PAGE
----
One of the most common activity-related injuries of the knee is anterior knee pain. It is a catchall term that refers to diffuse pain in and around the front of the knee. This usually presents itself over time as opposed to a once-off, acute event. Its root is more often than not due to poor posture and biomechanics, or movement patterns, which leads to a progressive increase of strain on certain structures of the knee, causing pain.
What are the symptoms?
- Pain/tenderness in and around the front of the knee
- Pain ascending or descending stairs
- Pain with prolonged sitting
- ‘Grating’ sensation in the knee with weight-bearing
- Feeling of the knee ‘giving way,’ especially going down stairs
- Minimal to no swelling
What is it caused by?
The two most common causes of anterior knee pain are patellofemoral pain syndrome and patella tendinopathy.
Patellofemoral pain syndrome
Patellofemoral pain syndrome refers to diffuse pain in and around the knee-cap (patella). It usually develops over a period of time and may predispose an individual to develop early osteoarthritis (joint degeneration) if left untreated. The pain most often occurs due to softening of the cartilage behind the knee-cap, medically known as chondromalacia patella, or due to sideways deviation of the knee-cap as it tracks through the knee joint during movement.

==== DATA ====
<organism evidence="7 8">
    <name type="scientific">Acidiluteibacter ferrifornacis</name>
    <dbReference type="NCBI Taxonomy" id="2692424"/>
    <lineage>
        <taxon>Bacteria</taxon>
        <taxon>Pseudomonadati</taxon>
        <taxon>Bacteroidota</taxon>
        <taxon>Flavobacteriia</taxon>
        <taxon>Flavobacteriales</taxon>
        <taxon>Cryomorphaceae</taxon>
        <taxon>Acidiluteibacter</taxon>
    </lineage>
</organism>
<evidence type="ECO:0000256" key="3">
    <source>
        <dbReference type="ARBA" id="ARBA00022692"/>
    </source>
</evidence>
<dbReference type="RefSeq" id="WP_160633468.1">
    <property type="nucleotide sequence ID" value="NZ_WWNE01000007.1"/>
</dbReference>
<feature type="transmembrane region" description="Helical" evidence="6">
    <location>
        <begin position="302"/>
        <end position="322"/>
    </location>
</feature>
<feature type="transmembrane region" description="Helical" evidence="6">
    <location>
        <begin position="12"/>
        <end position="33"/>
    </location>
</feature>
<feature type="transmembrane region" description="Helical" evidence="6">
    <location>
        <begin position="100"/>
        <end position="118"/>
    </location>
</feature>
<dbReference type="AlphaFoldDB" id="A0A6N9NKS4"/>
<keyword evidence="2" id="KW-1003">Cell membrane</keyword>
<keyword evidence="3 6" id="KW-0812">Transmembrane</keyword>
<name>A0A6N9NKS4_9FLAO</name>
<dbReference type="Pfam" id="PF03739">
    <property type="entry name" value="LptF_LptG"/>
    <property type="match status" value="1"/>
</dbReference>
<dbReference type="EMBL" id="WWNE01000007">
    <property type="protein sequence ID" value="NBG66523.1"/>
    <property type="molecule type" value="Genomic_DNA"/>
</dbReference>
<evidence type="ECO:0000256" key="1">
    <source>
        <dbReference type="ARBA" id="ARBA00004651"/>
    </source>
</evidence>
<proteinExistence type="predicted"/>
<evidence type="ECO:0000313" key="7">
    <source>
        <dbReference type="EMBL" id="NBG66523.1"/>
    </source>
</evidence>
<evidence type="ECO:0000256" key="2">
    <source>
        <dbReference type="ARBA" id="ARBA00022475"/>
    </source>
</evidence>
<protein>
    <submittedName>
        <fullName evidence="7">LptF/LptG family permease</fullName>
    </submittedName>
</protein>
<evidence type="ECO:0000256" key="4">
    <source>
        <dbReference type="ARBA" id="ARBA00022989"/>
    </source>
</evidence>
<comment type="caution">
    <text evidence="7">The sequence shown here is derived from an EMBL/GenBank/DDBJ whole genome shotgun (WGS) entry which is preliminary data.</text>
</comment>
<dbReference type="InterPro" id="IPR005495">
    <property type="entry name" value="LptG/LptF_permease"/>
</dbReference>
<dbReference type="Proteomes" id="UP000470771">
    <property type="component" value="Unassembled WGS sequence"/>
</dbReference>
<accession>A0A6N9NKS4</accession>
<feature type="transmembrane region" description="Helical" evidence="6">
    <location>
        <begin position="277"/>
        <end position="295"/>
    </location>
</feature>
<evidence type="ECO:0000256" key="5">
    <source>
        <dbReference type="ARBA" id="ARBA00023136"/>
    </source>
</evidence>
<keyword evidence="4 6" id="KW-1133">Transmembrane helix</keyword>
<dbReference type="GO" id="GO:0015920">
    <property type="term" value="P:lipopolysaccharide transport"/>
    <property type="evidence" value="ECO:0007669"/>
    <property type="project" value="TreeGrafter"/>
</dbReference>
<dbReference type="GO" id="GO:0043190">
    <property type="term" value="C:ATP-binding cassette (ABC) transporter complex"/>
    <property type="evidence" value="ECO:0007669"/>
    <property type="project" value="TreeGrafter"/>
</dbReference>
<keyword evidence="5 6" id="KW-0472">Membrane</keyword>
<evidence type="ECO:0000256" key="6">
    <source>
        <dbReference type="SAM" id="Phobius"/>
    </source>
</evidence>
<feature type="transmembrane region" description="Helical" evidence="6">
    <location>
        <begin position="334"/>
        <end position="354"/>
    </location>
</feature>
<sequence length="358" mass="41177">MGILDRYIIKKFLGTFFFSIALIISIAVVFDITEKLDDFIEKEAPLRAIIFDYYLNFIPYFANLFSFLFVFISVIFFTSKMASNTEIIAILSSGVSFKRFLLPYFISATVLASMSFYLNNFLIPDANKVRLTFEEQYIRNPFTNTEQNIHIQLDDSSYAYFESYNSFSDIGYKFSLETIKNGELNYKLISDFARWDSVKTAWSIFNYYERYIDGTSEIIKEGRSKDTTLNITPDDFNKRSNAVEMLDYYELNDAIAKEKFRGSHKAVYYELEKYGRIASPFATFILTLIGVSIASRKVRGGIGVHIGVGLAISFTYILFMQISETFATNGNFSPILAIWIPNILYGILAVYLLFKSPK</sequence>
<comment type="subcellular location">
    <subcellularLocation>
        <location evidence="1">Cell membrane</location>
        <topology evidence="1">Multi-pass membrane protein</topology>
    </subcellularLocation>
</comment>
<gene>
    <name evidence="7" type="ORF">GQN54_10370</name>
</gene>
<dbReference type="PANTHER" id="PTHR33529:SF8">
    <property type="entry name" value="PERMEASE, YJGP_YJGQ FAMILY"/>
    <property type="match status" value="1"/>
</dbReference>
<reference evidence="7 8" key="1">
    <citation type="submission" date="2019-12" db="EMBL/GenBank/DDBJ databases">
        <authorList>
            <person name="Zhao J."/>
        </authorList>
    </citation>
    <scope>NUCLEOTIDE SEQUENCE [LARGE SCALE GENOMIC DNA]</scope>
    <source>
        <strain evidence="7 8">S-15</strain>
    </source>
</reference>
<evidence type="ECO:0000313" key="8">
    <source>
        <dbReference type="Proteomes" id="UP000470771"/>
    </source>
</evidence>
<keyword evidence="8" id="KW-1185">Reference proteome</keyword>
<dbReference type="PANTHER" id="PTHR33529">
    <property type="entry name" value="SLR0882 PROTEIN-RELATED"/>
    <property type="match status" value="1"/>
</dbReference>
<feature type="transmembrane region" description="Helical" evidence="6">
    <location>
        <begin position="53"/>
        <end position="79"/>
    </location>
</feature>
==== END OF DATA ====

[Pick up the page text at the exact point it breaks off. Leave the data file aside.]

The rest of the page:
Patellar tendinopathy is a tendon injury of the patella tendon located at the front of the knee. A tendon injury usually begins with inflammation and if left untreated, becomes a chronic problem characterised by tendon degeneration. Colloquially known as “jumper’s knee,” it is frequently found to occur in jumping sports like basketball, volleyball, and high, long and triple jumping. However, this condition is not exclusive to jumping sports and can generally occur with any activity that involves repetitive, loaded movement of the quadriceps (thigh muscles).
A Biokineticist will help you diagnose the injury and develop an appropriate plan to address the cause of your injury. This will involve a holistic approach to treatment, assessing your posture, strengths/weaknesses, flexibility and general movement and how they relate to your knee pain. The focus is geared towards addressing the cause of your pain, which when rectified, will reduce the symptoms of your injury. This type of treatment, linked with a Biokineticist’s keen understanding of posture and movement, is vitally important to reduce pain and hopefully delay the use of more invasive treatment such as surgery. Don’t delay in giving your body the attention it deserves in order to move well, move with freedom, reduce joint pain and start to understand your body better.